Uzi vs. Evo

I rather like my Uzi. It’s a proven, battle-tested design with a decent supply of spare parts and magazines on the market. The drawbacks are that finding another one is usually a $1100-1500 project, and its a bit heavy at almost 8# unloaded. Additionally, while I’ve been wanting an Uzi for the wife, I figured she’d be better served with the Mini-Uzi which is a bit smaller and lighter but still would give us magazine commonality. Problem there is that they are even more expensive at around $1400-1900 each.

Although there is some debate about the merits of the pistol caliber carbine, I believe they have a utility that segues into my anticipated needs. As of late, there are two newcomers on the market that may prove to be more economical – the SIG MPX and the CZ Evo. The Evo’s are 3# lighter than the Uzi, already have rails, better sights, and CZ is saying theyre going to bring in folding stocks for folks that want to SBR them. Best part is that dealer price on them is $700~…which means for the price of one Mini-Uzi I could get two of these things. However….it is a somewhat new platform without the long track record of the Uzi, magazines are pretty proprietary, spare parts aren’t as readily available, etc, etc.


CZ Evo….time to sell the Uzi and get a pair of these?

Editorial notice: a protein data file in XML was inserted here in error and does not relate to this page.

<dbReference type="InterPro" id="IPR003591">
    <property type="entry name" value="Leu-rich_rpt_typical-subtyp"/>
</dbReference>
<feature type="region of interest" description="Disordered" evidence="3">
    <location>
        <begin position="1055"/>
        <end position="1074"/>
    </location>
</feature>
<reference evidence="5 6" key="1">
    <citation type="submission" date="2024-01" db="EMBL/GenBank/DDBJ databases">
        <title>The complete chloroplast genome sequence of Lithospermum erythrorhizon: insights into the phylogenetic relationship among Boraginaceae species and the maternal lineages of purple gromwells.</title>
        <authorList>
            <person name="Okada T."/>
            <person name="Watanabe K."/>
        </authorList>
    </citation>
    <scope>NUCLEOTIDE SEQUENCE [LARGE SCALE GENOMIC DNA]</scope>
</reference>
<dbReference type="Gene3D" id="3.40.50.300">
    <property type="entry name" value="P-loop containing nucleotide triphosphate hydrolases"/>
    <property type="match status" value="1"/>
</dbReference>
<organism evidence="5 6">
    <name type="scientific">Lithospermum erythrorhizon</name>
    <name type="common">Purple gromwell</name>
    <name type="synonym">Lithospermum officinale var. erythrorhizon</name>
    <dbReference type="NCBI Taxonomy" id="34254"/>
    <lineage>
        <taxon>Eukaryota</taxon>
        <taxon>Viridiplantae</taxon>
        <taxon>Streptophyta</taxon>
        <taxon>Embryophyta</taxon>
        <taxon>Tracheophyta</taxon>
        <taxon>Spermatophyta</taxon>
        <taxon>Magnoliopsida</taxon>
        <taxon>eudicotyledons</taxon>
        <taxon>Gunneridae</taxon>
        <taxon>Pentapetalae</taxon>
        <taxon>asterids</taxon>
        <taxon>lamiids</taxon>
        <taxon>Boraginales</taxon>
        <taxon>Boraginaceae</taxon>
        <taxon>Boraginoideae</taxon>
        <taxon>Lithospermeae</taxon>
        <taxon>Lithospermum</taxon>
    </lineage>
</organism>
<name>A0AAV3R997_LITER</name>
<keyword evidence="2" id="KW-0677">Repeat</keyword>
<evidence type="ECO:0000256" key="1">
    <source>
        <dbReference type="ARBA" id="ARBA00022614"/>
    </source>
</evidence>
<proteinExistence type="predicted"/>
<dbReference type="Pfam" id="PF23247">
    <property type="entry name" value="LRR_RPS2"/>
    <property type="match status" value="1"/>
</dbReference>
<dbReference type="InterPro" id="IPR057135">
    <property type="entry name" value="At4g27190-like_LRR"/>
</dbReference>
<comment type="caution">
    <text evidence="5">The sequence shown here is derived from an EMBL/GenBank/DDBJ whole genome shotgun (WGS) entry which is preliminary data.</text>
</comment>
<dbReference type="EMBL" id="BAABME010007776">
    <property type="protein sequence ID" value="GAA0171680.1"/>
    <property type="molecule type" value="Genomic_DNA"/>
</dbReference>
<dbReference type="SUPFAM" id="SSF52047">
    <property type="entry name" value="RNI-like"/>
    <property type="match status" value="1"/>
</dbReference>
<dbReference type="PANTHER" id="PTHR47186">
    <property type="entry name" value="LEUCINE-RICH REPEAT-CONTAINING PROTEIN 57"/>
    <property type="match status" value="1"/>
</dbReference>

But….for the price of one Mini-Uzi I could get the Evo, SBR it, have several hundred dollars worth of mags, and still be below the price of a newish Mini-Uzi. Decisions, decisions.


Other than that lovely full-auto selector, SBR’ing the Evo would gimme this little jewel.

I’ve got enough stuff in the gun safe that I could probably sell off a few things and get a couple of these, but I’d like to wait and see some feedback from real-world users. On the other hand, my big concerns are a) a change to importabliity putting this thing into the same sort of no-more-allowed-in category as my Uzi and b) logistics (mag/parts availability).

Sure looks sweet  though and the pricing seems reasonable.

The dream is always the same….

Had one of those end-of-the-world dreams last night. Something, not sure what, was going on in California and the news media were saying how people should be prepared to evacuate and not go near..whatever it was. I was in some supermarket pushing a cart as I watched people blindly knock stuff over in a mad dash to fill their carts. I finally gave up and left when I suddenly realized “Hey, I’ve got a years worth of food already. I dont have to be here.” I returned to the house and the wife was telling me how the lines at the bank were out the door and around the block. We started loading stuff up to leave, stacking up guns and ammo, when suddenly two people (looters, I think) burst in with drum-fed full-auto AK’s and started hosing the place down.